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Dr. George Land recognized this need in his book, Grow or Die,decades ago, long before the complexity of today’s global business environment. Dr. Land’s research and concepts have been incorporated into a process that unleashes the creativity in a company’s management team to bring innovative results to strategic planning.(3) The process can also transform customers into creative partners that lead to product and process innovation. Through collaboration with Dr. Land, leading consulting firms have incorporated this process into their management consulting services from strategic planning through project implementation efforts.

Backwards from Perfect

Most management consulting approaches focus on the current business processes and identify gaps between the current state and the desired state. This approach creates a culture where patching or adjusting the existing processes and systems are done to achieve our goals. If our vision was to own a Mercedes SL55, could we get there by making improvements to our Chevrolet Camaro? We may be able to make a Camaro perform more like a Mercedes and even change its exterior characteristics, but it will still be a Camaro. Taking advantage of breakthroughs in science-based creative thinking methods and changing our perspective to put ourselves in the future with a vision that we have achieved our goals, better prepares us to understand what we must do to get there. This approach opens the door for advancing creative thinking to develop innovative ideas and strategies to achieve the vision.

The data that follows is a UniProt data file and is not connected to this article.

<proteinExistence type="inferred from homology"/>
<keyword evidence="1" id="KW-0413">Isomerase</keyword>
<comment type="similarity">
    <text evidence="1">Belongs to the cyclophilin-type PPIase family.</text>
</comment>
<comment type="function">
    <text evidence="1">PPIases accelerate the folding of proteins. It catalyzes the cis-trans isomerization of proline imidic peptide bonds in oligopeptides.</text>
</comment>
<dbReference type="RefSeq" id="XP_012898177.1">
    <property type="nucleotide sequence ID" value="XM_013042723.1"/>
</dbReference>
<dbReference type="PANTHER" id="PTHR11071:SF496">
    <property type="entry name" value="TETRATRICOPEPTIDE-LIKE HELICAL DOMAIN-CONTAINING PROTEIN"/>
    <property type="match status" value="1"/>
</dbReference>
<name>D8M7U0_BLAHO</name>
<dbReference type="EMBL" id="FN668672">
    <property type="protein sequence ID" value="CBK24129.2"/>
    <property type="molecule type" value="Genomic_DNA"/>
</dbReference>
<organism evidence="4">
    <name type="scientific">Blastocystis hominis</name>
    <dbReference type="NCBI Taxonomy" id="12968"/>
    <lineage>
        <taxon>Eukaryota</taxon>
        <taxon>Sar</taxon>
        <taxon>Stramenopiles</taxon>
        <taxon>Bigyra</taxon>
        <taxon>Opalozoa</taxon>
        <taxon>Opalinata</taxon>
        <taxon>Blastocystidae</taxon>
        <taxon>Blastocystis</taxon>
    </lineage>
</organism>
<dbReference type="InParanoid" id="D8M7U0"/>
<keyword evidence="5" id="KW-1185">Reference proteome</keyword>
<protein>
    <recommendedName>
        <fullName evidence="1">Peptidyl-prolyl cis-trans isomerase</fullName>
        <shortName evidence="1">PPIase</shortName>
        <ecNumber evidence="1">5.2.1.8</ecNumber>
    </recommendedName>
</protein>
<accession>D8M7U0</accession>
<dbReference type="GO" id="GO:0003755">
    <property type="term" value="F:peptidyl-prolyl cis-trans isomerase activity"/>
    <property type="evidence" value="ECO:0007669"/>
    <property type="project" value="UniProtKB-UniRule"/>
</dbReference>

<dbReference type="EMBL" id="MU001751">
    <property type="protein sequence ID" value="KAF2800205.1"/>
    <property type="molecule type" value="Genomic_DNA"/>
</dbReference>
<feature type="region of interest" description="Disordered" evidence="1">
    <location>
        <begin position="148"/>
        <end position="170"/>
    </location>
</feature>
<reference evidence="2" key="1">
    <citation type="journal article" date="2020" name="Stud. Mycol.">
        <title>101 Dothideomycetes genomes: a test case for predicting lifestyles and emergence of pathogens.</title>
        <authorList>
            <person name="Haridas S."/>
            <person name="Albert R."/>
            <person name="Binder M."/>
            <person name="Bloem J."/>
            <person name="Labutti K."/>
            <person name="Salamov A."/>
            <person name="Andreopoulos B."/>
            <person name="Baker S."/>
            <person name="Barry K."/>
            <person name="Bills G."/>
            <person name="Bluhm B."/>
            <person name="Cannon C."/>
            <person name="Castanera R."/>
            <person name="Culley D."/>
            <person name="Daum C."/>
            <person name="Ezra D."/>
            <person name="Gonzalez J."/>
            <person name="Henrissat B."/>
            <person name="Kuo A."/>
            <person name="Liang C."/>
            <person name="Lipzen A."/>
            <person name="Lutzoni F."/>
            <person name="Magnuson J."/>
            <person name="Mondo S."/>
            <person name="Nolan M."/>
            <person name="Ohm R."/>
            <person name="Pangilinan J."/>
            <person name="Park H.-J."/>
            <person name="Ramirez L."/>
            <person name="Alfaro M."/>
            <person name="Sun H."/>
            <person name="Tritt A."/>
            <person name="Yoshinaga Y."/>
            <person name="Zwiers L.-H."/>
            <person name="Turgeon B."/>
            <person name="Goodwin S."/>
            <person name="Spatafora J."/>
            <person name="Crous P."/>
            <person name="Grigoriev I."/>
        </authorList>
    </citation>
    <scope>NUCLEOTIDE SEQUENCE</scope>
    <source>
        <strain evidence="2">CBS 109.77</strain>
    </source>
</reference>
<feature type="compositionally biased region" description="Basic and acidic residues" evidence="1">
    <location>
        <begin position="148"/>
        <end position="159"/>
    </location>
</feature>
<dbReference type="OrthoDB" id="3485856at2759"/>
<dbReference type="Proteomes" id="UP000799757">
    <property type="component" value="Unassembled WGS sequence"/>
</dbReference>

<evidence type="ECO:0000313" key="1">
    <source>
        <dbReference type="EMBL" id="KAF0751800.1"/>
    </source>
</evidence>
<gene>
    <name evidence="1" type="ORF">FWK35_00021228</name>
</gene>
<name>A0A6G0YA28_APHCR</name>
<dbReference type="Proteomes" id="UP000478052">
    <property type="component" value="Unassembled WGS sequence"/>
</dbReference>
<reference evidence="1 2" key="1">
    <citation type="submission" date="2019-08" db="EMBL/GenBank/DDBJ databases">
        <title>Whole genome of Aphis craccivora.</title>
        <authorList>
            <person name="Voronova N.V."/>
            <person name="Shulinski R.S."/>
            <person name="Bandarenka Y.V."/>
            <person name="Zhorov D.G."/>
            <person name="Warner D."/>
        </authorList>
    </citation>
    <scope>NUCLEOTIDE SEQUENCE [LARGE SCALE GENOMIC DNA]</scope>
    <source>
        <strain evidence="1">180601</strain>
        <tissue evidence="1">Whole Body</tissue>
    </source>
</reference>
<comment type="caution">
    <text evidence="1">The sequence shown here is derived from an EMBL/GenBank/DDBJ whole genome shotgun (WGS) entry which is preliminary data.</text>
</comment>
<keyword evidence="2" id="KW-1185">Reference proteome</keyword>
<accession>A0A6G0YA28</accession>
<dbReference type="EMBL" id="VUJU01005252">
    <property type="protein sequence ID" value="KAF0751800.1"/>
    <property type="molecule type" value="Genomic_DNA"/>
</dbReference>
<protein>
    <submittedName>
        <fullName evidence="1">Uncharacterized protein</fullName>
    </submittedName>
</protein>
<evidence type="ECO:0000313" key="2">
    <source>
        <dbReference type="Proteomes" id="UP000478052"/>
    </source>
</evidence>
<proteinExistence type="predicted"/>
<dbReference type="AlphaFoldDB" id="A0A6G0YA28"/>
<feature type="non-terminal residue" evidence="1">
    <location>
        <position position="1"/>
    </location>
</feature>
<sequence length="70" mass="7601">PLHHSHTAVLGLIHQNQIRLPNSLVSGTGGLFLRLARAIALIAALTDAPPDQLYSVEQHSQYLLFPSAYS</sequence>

Accelerated Strategy, Alignment and Planning Methodology

To put these concepts to work for a company, a multi-element planning process is required that involves people, process and proven technology. It starts with the key people from an organization who have the vision, experience and involvement in decision making. The next step is to release and capture the creativity of those key people. Research has proven that a person who has reached the age of 30, has lost 98% of his creativity since childhood due to the rules and constrains placed on them as they grow and enter the work force. Dr. Land’s exercises and techniques unleash the pent up creativity of the key people leading to maximum involvement in generating a flood of useful ideas by intersecting creativity with experience.

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The volume of ideas, solutions, constraints and enablers that are generated with the new found creativity must now be analyzed and evaluated to find the high impact strategic solutions that will propel the company to its vision. This is accomplished with skilled facilitation and the use of powerful analytical technology. We are now on the way to elicit solutions to complex issues including: